When leading his Stockport County side out in the Autoglass Final against Stoke City on May 16th, 1992, Uruguayan Danny Bergara became the first ever ‘foreigner’ to manage an English Football club in a Cup Final at Wembley Stadium.

During his time at Edgeley Park Bergara led the Hatters to three further ‘finals’ at the National Stadium, unfortunately all of which ended in defeat, nevertheless Bergara had put himself and Stockport County firmly on the football map.

Stuart Brennan (Manchester Evening News): There has never been a football manager quite like Danny Bergara. Passionate, hard-working and eccentric. The man who won County their first promotion in 24 years. The man who wrote the most incredible programme notes ever seen. Everyone connected with County in the early 1990s has a story to tell about Bergara. The little Uruguayan magician made his mark on Edgeley Park, all right. When he arrived from Rochdale in 1989, County had spent two decades festering in the troughs of the Fourth Division. During the next six giddy years, they won a promotion, came within a whisker of another – missing out in the play-offs three times – and made four trips to Wembley, having never played there before his arrival.

 

Bergara’s footballing journey began in his home country when, as a 14-year-old, he signed for Racing Club Montevideo, making his first team debut at the age of 15. Bergara also represented Uruguay at under 17 level.

 

Aged 20 he moved to Europe to sign for Real Mallorca where he thrived in his new surroundings, helping to win the Second Division championship in 1965 and finishing as the club’s top scorer three times before a £25,000 transfer took him to Sevilla in January 1967. On the mainland, Bergara continued to flourish, picking up another Second Division title medal and top-scoring three times, but following an £8,000 move to Tenerife his playing days were ended by a calf injury.

Jan Bergara: On the 9th of March 1963, when tourism was just taking off, with a bible (from my brother) in my pocket, I set off aged 20 from Dover by boat and then train to Mallorca with a college friend of mine. Who would have imagined my destiny was about to unfold just two months later? I met Daniel at the end of May 1963. I do remember asking Daniel in ‘broken English’ when first meeting him what he was studying or what was his profession aside from playing football. His answer was simple “I am a professional footballer” I hadn’t realised that you could actually earn a living from playing football.

 

In 1973 Bergara and his English wife Jan, moved to England to start their new life. They planned to start their own travel business, but due to an unusual set of circumstances he began coaching at nearby Luton Town. He proved a natural in his new role, inspiring youngsters such as the future England international Ricky Hill with his emphasis on skill, and when the Luton boss Harry Haslam moved to Sheffield United in 1978 he took Bergara with him.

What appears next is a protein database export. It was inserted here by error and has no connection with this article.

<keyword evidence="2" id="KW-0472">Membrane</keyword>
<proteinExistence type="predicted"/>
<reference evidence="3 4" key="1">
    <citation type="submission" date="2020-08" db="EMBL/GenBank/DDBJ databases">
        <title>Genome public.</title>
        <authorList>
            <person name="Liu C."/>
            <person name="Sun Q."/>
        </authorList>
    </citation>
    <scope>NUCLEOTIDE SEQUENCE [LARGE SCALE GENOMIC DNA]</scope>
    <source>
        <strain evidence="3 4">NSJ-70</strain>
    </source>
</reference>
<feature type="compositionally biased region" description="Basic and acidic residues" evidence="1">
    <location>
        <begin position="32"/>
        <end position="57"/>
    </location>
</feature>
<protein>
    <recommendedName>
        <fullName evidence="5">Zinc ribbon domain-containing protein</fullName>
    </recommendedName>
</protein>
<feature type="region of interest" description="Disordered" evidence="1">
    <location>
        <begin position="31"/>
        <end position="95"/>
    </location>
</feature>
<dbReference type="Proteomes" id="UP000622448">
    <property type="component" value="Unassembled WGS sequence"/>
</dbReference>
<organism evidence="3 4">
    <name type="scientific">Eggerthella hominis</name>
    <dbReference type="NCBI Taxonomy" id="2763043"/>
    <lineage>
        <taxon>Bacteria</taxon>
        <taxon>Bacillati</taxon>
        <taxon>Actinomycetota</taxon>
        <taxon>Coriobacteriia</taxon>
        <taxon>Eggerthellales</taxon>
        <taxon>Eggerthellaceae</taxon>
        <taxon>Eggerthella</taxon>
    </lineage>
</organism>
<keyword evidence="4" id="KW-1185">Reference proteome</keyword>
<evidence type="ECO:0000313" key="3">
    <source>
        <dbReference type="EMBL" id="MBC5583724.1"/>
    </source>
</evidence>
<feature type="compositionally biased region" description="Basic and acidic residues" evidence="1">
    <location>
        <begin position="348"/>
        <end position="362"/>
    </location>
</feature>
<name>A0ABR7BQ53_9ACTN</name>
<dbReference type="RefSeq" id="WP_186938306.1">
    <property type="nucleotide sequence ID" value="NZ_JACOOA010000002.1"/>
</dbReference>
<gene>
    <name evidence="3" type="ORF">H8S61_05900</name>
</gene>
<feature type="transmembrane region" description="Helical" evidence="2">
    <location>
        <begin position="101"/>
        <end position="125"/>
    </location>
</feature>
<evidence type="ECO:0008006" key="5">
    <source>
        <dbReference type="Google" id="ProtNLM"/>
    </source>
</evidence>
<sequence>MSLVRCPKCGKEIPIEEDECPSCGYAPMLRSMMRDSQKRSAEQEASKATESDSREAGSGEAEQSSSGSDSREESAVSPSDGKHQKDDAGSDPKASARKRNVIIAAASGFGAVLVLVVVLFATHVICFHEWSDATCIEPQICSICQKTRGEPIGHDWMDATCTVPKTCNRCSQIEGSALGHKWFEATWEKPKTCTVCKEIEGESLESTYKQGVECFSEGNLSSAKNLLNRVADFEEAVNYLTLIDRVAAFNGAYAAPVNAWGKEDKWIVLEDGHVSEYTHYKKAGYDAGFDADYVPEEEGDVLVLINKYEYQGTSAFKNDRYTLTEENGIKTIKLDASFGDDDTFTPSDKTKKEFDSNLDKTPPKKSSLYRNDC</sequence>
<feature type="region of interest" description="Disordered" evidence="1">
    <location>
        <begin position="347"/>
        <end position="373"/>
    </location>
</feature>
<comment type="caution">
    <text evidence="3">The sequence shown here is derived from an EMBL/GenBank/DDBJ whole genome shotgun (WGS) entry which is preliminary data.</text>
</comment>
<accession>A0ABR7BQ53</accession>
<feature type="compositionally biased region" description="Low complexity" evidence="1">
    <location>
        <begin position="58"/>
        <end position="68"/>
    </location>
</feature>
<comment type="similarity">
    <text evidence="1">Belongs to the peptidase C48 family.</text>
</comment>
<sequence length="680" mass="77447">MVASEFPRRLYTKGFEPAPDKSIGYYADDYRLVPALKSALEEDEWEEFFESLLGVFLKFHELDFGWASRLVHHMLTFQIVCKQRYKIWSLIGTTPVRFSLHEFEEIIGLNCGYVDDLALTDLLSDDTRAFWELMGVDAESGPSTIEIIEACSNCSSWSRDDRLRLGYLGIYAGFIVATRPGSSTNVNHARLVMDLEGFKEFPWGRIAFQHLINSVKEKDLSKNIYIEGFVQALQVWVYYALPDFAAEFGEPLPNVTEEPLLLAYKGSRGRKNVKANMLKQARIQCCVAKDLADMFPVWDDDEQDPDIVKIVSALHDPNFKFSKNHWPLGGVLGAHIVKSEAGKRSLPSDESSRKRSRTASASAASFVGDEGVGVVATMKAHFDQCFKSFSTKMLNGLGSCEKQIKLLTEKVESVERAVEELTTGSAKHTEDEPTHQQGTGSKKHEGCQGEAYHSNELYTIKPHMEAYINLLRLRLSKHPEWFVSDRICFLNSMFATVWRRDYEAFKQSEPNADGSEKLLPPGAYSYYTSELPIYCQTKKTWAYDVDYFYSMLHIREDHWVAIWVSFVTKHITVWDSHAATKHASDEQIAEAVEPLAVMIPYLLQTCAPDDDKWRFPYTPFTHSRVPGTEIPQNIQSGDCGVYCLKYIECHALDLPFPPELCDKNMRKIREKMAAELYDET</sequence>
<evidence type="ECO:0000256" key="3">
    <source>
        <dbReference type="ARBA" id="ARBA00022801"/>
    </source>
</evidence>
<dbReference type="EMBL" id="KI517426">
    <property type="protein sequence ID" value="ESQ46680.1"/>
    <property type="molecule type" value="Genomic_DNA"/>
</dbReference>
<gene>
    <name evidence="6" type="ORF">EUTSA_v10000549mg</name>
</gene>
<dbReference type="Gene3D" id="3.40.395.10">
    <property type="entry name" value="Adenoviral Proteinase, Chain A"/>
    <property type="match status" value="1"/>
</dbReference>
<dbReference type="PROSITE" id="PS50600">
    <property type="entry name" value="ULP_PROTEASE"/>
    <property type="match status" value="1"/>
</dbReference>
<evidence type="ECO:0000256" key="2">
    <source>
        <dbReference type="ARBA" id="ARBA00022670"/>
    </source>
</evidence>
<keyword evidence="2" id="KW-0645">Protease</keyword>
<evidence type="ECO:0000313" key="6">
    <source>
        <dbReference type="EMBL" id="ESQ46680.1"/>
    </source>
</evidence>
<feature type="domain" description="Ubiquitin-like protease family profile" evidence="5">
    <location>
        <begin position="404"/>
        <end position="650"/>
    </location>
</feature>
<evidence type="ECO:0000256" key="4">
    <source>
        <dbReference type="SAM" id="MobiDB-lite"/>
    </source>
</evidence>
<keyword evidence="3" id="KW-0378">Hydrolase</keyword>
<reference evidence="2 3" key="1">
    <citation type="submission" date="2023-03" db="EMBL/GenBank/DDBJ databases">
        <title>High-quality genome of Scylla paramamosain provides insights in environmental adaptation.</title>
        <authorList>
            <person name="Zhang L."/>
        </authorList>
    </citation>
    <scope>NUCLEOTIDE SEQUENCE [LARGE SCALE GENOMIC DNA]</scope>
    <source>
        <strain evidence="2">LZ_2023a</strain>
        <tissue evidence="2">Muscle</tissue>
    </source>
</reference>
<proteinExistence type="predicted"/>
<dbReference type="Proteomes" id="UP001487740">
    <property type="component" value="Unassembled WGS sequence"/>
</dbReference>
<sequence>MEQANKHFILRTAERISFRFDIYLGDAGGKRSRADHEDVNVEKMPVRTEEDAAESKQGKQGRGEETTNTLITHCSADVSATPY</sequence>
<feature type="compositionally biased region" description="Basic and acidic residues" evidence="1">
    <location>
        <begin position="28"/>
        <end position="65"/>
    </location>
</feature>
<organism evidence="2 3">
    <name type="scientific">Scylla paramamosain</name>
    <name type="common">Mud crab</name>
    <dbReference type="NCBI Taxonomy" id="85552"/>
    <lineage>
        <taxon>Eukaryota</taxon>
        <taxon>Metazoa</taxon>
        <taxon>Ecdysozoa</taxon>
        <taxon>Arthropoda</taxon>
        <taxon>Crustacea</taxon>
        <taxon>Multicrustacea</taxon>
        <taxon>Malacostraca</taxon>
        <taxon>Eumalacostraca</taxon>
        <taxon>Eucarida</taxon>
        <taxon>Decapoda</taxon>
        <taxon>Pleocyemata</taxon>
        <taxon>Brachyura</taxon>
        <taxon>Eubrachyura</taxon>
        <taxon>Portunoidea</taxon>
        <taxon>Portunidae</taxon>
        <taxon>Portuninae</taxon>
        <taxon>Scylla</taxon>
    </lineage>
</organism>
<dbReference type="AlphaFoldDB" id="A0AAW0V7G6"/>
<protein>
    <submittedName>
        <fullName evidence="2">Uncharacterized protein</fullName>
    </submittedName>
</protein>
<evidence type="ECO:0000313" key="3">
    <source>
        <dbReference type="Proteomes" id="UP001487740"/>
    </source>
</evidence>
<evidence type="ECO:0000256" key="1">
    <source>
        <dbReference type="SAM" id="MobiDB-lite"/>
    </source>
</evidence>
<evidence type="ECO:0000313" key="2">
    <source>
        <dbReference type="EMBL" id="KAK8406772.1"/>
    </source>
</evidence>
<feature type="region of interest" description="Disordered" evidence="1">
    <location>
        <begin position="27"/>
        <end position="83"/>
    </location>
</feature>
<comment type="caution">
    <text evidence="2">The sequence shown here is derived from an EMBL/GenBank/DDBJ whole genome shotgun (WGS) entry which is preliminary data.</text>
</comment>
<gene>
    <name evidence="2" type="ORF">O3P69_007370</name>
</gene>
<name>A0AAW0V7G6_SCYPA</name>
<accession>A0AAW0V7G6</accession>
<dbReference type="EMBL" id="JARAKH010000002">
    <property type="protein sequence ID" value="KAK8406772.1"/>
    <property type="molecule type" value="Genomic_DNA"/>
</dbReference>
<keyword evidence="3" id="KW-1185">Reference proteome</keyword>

David Pleat: Danny came, he saw, he conquered. He made a lasting impression on all his friends and colleagues as a canny football coach in a foreign country. He climbed a ladder fraught with difficulties and reached his goal. He was a great demonstrator of the skills of our game. He could trap, he could volley, he could shoot – he could bend the ball years before Beckham did.

 

At Bramall Lane, the Uruguayan became assistant manager and chief coach, and his work attracted the notice of the Football Association, who enlisted him to coach the England under-18 and under-20 sides in 1980 and 1981.

Alan Biggs (TalkSPORT): Today we happily accommodate Premier League managers speaking through an interpreter – even an England boss in the early days of Fabio Capello. Danny was a pioneer in going on to become the first Football League manager not to speak English as a first language. The Uruguayan went the extra mile to learn it, unlike so many who have followed him. Yet he was given all too little credit for that.

 

Bergara went on to spend a year as National Manager of Brunei, he also coached/managed at Sheffield United (twice), Middlesbrough, Sheffield Wednesday, Rochdale, Darlington, Rotherham United and Doncaster Rovers but it was at Edgeley Park that he became renowned throughout football as he put serial underachievers Stockport County on the map.

Controversially, his Edgeley Park adventure ended with the sack following a bitter fall-out with his chairman, and although an industrial tribunal ruled in 1996 that he had been unfairly dismissed, his career never regained full impetus.

Bergara spent his last few years as a ‘scout’, working for Tottenham Hotspur under his old pal David Pleat and Sunderland and Wolverhampton Wanderers under Mick McCarthy before passing away in 2007.

Mick McCarthy: I really liked Danny as a man first and foremost, I thought he was one of the best people I’ve ever worked with in football and it goes without saying that he had a real talent when it came to spotting a player.

 

 

The Man from Uruguay (A footballing journey) is the official biography of an extraordinary man and is available from www.rosemartinbooks.bigcartel.com

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